mangrove forests did not experience as much damage and death as
deforested areas. Exten-sive mangrove deforestation in the name
of “development” stripped costal areas of this protection.
Since tourism generates the most foreign exchange of any activity
or product in Thailand, this foreign exchange influences the rate
of deforestation and the type of reconstruction possibilities. As
Thai officials discussed “top-down” plans for devastated
beach areas, it is clear that infrastructure improvements for Western
tourists will prevent small-scale vendors from encroaching on private
property and public places adjacent to beach areas. Such vendors
are part of the extensive “informal” sector in Thailand.
Workers in this sector are entrepreneurial, industrious, and poor.
These workers and those working in low-paying jobs in hotels and
resorts constitute the core labor force for the tourist industry
in southern Thailand. Many migrate from rural poverty in northeast
Thailand, poor areas in southern Thailand, and extreme poverty in
Myanmar. Displaced beach vendors immediately protested their disenfranchised
status in the future picture of “development.” Potentially
more tourist dollars will be captured by large hotel and resort
complexes and displaced workers will be forced to find less attractive
niches elsewhere in the informal sector. Resort complexes will channel
some retained earnings into the local economy, but will transfer
profits to Bangkok banks and financial centers in New York. These
transfers lessen local economic multiplier effects and links: enclave
tourist complexes limit regional development.
The entire discussion about reconstructing tsunami devastated
areas is often framed in terms of reconstruction for “sustainable
development.” Patong beach in Phuket can receive up to 30,000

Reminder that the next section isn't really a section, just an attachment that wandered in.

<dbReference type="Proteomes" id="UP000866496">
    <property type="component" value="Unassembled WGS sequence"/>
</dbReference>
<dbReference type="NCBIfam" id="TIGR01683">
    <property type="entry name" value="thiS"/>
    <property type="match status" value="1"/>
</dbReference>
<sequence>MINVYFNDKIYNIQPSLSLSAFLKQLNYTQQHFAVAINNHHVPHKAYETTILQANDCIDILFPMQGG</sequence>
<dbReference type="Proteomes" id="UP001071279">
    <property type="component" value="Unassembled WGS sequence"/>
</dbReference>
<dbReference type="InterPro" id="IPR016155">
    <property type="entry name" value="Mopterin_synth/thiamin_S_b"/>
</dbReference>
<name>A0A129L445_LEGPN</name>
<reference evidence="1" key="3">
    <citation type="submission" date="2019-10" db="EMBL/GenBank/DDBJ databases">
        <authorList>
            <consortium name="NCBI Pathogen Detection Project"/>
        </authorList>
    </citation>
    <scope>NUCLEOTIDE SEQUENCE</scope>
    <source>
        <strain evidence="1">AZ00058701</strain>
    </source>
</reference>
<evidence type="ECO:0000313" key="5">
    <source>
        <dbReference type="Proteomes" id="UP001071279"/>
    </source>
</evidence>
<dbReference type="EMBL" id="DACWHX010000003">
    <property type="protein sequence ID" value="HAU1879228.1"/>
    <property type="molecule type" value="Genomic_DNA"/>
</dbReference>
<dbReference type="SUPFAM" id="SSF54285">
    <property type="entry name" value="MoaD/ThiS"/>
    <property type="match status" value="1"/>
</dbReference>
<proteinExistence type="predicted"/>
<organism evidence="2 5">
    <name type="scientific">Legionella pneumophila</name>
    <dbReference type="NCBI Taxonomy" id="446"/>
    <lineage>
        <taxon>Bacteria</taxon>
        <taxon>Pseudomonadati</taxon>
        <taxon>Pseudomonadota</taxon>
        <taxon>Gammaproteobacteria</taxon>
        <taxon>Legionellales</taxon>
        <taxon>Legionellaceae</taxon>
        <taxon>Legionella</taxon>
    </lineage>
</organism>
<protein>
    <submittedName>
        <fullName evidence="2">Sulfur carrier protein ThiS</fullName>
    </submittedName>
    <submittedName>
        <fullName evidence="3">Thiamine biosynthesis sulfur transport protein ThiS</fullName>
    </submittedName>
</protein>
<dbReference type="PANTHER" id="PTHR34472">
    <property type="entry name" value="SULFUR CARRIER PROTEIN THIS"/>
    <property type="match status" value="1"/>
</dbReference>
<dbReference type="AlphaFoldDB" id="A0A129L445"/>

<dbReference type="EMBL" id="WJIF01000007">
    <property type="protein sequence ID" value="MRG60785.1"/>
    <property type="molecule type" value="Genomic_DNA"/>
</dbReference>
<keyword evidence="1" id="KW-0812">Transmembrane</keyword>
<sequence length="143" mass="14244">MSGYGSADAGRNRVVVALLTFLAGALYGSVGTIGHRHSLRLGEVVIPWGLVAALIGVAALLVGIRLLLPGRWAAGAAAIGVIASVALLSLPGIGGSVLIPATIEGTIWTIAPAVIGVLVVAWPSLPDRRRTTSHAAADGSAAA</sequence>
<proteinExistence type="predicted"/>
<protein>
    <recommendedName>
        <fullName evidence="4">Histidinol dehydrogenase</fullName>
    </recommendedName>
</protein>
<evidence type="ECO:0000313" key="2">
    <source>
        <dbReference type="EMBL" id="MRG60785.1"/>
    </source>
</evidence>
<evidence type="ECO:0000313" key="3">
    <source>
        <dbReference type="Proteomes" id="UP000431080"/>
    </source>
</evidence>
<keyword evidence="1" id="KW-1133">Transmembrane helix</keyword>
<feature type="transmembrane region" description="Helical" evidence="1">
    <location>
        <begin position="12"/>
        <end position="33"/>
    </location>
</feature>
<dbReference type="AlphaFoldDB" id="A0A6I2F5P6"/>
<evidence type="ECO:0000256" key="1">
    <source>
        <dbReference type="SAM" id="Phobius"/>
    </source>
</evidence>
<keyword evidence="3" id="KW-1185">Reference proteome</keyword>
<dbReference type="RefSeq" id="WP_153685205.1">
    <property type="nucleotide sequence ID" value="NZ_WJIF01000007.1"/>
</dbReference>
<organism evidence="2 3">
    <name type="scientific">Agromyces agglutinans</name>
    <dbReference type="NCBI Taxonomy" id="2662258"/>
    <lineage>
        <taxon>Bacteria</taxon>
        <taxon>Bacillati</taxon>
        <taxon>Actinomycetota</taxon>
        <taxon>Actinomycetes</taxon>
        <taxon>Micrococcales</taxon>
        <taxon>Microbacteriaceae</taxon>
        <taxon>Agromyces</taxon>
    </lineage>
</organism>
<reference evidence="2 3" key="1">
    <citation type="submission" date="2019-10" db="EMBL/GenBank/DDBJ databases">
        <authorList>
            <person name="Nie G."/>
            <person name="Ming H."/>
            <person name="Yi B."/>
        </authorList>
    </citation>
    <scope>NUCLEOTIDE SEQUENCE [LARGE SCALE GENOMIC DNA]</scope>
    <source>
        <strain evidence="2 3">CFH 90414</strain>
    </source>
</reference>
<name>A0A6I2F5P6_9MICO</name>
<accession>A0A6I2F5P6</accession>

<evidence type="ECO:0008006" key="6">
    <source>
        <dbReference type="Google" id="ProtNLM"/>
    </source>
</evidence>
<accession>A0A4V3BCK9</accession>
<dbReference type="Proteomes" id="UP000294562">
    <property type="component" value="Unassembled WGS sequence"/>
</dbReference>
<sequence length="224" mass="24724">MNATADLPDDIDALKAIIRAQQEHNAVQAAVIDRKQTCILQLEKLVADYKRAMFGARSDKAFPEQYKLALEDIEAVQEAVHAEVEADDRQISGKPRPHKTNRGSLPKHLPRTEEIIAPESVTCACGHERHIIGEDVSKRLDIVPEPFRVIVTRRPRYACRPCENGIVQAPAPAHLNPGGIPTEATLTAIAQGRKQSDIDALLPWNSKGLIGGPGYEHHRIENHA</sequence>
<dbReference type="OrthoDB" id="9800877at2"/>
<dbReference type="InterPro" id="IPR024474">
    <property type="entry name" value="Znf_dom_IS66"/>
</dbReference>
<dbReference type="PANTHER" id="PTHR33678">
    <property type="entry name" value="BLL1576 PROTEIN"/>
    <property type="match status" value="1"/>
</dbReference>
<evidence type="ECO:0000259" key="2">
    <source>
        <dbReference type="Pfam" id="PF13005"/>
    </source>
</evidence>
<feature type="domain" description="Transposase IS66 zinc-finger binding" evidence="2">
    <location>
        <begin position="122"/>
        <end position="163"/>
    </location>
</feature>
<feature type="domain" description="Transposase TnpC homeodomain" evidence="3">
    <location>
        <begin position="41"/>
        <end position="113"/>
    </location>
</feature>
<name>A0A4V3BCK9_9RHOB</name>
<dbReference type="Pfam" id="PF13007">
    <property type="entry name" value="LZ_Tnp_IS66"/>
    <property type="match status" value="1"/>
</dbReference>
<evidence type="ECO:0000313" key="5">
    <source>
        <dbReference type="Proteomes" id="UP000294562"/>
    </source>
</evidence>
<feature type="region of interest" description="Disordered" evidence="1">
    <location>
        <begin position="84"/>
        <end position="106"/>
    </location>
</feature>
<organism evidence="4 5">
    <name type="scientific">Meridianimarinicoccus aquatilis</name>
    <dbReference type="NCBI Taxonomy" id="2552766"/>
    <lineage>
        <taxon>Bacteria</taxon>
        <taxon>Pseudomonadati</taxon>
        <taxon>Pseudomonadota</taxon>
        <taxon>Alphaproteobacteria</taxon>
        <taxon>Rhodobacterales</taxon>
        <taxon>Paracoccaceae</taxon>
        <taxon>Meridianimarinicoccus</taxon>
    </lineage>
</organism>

tourist visits per day during the peak tourist season. While Thais
recognize the infrastructure demands in assimilating so many tourists,
there remain serious issues about mountains of garbage and untreated
sewage generated by tourists. The costs of these problems are referred
to as “externalities” by economists, and such costs
are not fully included in the market pricing system. These problems
were very apparent during a trip I made to Phuket and Phi Phi islands
five years ago. The tourist sector will be reconstructed, but will
the market forces of supply and demand continue to ignore the costs
of deforestation, garbage, and sewage? If reconstruction resources
are allocated for “sustainable development” for the
tourist sector, can northeast Thailand be allocated sufficient resources
for its “sustainable development” to reduce rural poverty?
The tsunami disaster generated immediate relief and recovery responses,
led to discussions about deploying an early warning tsunami system,
and produced a debate about the structure of reconstruction possibilities.
The disaster also spawned questions about development and underdevelopment
in Thailand. How will all of this trans- form Thailand? Hopefully,
future pictures will provide an answer.
Professor Barney Hope (Econo-mics; Asian Studies) is in Thailand
engaged in lecturing and research. Previously, he served as a Peace
Corps volunteer in Thailand and received two Fulbright awards, one
to southern Thailand and one to northeast Thailand.